Assume, I want to define the operational semantics for some subset of ML.

e ::= \\x. e | e e | c | match e with p+ | A e*
v ::= ... | \\x. e | ... | A v*
p ::= A p* -> e | x

Where e is the expression language, v are the values or normal forms, p are the patterns and A are the constructors for my algebraic datatypes.

Also assume I want to define the semantics based on substitution, not on environments. Finally, the language should be typable, e.g. every constructor will only be allowed to be applied to the same number of arguments.

So I assume, I have to introduce a "construct" operation and a "data declaration" and then substitute every constructor with an appropriate datatype declaration. But how does one define this "construct" operation? And how does the data declaration look like in an untyped calculus?

  • $\begingroup$ You would need to say what your "construct" operation does. What does it construct? $\endgroup$ – Dave Clarke Nov 25 '14 at 12:29
  • $\begingroup$ The "construct" operation should create the value of one algebraic data type. The simplest way would obviously be to combine the constructor (or tag) A with the values that were passed to the constructor. $\endgroup$ – choeger Nov 25 '14 at 13:32
  • $\begingroup$ I don't understand what you're after. Do you want to add a semantics for datatype definitions (e.g. datatype t = A | B; \x. match x with A -> B | B -> A should reduce to (\x. match x with A -> B | B -> A)[some substitution])? $\endgroup$ – Gilles Nov 25 '14 at 13:33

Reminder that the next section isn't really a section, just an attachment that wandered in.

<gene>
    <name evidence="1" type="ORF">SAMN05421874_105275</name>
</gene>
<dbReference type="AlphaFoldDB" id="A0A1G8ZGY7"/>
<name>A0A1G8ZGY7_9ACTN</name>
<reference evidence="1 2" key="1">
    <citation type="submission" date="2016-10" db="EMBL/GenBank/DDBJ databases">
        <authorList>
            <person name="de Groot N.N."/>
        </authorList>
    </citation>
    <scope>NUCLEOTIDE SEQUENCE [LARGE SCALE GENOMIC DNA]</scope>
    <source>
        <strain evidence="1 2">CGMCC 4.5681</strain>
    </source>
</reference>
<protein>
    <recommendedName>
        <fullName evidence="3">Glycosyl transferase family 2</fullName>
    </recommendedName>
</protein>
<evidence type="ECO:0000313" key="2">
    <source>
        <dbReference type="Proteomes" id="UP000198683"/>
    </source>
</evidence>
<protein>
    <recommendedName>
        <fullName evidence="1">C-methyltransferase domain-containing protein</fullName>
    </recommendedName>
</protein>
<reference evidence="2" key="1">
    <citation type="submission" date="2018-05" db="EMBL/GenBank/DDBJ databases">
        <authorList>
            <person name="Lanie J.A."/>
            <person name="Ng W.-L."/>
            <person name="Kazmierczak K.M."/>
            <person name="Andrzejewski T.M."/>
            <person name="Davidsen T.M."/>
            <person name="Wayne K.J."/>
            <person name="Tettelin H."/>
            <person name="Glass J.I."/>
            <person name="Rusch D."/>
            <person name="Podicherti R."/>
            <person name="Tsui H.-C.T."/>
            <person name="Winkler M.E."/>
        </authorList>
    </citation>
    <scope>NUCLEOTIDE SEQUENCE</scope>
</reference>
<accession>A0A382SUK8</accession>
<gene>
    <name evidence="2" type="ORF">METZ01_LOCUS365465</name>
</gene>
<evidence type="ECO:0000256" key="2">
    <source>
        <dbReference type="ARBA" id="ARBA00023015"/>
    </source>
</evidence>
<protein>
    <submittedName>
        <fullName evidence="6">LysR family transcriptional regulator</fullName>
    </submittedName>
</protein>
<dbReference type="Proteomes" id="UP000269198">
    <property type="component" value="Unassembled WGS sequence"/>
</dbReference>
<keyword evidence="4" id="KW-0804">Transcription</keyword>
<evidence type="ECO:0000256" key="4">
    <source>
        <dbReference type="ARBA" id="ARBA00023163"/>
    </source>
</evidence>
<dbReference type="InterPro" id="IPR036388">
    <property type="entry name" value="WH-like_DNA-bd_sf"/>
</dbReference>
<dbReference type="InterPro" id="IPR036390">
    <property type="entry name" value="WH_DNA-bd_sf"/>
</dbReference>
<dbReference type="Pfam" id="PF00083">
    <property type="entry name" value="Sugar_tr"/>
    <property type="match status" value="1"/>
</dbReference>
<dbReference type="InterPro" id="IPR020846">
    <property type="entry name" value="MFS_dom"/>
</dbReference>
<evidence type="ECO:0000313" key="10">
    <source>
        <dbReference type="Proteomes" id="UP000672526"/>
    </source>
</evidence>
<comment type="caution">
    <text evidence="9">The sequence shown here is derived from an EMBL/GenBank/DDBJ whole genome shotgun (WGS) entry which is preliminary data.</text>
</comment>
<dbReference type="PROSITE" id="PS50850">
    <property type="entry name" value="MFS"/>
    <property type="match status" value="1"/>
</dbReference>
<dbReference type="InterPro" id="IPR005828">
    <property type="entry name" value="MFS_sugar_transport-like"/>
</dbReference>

• $\begingroup$ That would be the first step. The substitution would look like [A := ..., B := ...] and the part in the ellipsis is what I currently don't know how to define. $\endgroup$ – choeger Nov 25 '14 at 13:35
  • $\begingroup$ Just to clear my mind: what is the difference between a substitution and an environment ? ... since you want to replace one by the other. $\endgroup$ – babou Nov 25 '14 at 13:55

I found the solution to my answer: ADTs can be represented by a combination of sum-types and tuples enter link description here. In that representation, every construction takes exactly one argument (possibly the unit value).

Two special tagging forms, inl and inr for "inject left" and "inject right" are introduced. These forms allow the encoding of arbitrary tags. So every constructor is a one-argument function that applies the corresponding tag.

Hence, any data structure definition is operationally defined by the constructing operations:

data A | B | C  


let A = \\x. inl x in
let B = \\x. inr (inl x) in
let C = \\x. inr (inr x) in

The corresponding pattern can be substituted similarly.


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